Aim: To develop teaching and learning styles to promote more independent learning, and thereby better prepare pupils for life beyond school.
Background: The department and the school were not convinced that enough was being done to support the development of personal study skills. A Year 11 learning journal had been introduced, but the success of this had been limited.
Summary journals: A maths-specific version of the Year 11 (first year of Sixth Form) learning journal was developed to be used in conjunction with the whole-school learning journal. This was then introduced to Year 9, asking them to keep a ‘summary journal’ of notes and key concepts. They were effectively writing their own revision guides. This proved so successful that it was later expanded across KS3 and 4.
Independent learning and links with homework: A Level homework had traditionally consisted of core tasks, review tasks for those who were not confident and extension tasks for those who were. While linked with mastery of key topics, it did not provide enrichment opportunities. In addition to the syllabus, a variety of enrichment opportunities were introduced, including:
- Individual research and presentations on topics.
- Practical tasks linked to mechanics concepts like forces and acceleration.
- Group work on proofs, card tricks and tarsia puzzles which are not in the curriculum but enhance mathematical understanding.
Mastery: Lesson studies were conducted to find ways to help students who had not done well in assessments. The successful method was to have students review actual exam questions in small groups, with stronger students paired with weaker ones to come up with the answers but also common mistakes and misconceptions. Students then identified which topics needed further work, before a mini re-test.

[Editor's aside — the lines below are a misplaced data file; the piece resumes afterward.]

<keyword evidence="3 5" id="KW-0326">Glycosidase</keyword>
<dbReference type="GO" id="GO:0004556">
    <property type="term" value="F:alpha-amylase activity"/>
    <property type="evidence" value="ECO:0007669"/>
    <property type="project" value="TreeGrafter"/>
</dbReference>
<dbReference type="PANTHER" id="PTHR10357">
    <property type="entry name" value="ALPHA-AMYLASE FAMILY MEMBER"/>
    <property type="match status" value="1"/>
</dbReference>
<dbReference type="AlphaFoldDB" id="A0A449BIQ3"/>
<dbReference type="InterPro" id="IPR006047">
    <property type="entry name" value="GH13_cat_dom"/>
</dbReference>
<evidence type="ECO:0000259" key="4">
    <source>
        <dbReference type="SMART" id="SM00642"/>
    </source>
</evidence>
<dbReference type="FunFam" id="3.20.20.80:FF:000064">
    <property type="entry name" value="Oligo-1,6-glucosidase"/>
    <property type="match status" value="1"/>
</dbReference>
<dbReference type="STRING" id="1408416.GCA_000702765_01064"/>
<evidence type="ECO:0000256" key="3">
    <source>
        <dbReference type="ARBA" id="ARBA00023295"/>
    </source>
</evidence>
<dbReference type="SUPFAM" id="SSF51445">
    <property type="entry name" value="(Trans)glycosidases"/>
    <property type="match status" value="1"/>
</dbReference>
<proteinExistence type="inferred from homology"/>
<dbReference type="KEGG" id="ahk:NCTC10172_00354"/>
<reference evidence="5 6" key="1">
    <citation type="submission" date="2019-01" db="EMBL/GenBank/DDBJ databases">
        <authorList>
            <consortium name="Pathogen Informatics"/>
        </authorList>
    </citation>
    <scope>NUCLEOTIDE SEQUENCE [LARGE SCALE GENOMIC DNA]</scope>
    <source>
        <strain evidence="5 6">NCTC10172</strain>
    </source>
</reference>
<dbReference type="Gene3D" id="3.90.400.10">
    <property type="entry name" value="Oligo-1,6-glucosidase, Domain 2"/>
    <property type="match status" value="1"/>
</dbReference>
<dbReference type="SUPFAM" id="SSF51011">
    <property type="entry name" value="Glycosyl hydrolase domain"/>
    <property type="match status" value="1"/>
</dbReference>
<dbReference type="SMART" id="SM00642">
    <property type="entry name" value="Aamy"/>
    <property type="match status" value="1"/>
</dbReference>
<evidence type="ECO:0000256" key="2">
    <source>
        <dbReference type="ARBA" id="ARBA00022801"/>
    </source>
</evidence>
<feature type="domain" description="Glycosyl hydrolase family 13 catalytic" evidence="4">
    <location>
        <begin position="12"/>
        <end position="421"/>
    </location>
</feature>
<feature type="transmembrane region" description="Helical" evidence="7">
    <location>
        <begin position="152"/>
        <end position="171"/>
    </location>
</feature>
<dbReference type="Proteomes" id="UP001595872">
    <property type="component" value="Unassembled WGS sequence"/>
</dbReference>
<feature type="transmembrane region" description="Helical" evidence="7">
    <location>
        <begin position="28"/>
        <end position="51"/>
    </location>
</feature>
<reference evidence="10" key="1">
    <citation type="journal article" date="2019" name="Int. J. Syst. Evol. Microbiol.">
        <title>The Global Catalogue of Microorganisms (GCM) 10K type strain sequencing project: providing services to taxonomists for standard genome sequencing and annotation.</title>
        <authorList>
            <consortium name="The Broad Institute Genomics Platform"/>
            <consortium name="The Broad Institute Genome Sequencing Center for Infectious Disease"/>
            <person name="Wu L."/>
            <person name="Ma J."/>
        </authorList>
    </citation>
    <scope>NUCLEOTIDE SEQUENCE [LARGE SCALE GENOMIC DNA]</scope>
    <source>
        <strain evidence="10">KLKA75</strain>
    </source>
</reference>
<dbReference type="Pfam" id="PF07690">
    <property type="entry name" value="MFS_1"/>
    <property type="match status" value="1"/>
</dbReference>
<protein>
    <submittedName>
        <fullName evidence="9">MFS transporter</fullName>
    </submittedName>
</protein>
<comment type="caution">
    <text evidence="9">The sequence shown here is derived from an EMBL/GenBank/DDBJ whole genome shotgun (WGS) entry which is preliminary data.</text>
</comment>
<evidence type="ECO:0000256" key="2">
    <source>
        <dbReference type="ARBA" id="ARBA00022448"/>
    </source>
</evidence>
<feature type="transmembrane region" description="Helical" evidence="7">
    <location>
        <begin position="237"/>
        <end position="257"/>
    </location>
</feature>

Evidence: Summary journals, assessment data.
Impact: The summary journal has been a success, with staff integrating them into their teaching and many KS4 students now using them without being prompted. All of the independent study tasks have become integral parts of the teaching programme and activities for mastery are being embedded with all year groups. Unfortunately, due to the changes at GCSE, there is a need to move away from the three-year Sixth Form so there may no longer be time to include practical activities.
Reflections: The seeds for independent learning should be sown as early as possible, so starting in Year 7 seems like the correct thing to do. We believe that these changes have made a positive impact on our students and their confidence, but there were implications on timings and schemes of work needed adjusting as a result.
Too often students have a very narrow view of what maths is, and the opportunity for research and wider reading is essential. It was important to embed the idea of mastery into our day-to-day work, and we will try to see how the enrichment tasks currently used in the Sixth Form can be adapted for use lower down in the school.
Contact: Gordon Davis, email@example.com; Steffi Hudson, firstname.lastname@example.org